There's been no esthetic revolution in the Nikon SLR line. The D200 resembles previous models, and is not really much bulkier than its entry-level cousins. The compactness that is a real plus - but it's a lot heavier! In fact it's the heaviest camera in its category. That heft comes from its professional construction, based on a complex cast magnesium alloy chassis. It stands up to heavy use without distorting, and should have no difficulty using professional lenses, which are themselves often very heavy. The body is obviously coated in plastic, with the quality finish that Nikon is known for, but it also has sealed body seams - it's not watertight, but it should be able to deal with getting caught in the rain, or use in high-humidity or dusty environments.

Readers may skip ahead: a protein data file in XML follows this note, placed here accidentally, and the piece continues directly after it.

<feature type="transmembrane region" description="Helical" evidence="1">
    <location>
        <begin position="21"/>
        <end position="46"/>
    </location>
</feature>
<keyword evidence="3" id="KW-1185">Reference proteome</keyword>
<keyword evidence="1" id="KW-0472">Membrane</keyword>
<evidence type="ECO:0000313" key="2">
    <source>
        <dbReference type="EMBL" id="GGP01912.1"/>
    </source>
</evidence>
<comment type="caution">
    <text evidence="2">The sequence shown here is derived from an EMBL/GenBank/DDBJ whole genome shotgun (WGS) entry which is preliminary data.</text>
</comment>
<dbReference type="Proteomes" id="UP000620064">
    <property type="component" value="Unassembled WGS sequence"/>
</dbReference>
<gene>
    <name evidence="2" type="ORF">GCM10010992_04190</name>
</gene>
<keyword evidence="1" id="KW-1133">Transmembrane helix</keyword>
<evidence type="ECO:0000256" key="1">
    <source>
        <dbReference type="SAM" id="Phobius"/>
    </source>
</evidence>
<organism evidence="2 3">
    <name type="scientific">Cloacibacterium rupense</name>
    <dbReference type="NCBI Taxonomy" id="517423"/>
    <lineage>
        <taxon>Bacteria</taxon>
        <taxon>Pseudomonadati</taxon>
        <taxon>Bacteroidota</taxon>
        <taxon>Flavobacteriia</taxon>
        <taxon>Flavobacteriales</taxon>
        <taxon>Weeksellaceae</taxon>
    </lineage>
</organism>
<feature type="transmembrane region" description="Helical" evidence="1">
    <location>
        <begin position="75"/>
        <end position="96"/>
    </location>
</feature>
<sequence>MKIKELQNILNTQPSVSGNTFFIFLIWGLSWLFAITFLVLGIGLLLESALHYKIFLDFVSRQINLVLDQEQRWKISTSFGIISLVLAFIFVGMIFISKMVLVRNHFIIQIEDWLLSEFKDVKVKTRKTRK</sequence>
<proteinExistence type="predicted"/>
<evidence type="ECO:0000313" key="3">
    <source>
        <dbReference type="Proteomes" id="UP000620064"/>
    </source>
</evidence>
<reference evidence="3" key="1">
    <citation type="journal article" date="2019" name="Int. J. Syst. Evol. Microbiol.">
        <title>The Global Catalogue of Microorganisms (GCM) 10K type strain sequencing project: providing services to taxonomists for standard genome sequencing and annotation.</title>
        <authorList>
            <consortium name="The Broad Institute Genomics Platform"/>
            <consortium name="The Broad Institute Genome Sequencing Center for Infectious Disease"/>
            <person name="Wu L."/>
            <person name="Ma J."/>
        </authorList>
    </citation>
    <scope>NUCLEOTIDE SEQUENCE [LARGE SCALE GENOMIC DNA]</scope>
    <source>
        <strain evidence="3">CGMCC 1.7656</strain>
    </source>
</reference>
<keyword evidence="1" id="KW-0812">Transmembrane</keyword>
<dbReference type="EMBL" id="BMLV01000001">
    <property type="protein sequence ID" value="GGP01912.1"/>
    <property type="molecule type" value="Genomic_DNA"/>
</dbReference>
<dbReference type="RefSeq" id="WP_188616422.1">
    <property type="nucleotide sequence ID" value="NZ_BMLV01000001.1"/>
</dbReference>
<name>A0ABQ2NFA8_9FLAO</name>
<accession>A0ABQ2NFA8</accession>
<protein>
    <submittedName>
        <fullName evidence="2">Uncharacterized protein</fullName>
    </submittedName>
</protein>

In many ways, the D200's construction and build quality bring it close to the level of professional models. As you'd expect, it can be fitted with an optional battery pack / vertical grip that lets you use a range of standard or rechargeable batteries. This grip also provides better ergonomics for certain types of intensive use, such as shooting in portrait mode; the tradeoff is the expense of extra bulkiness and weight. You should consider both the advantages and disadvantages of this accessory before deciding to purchase it.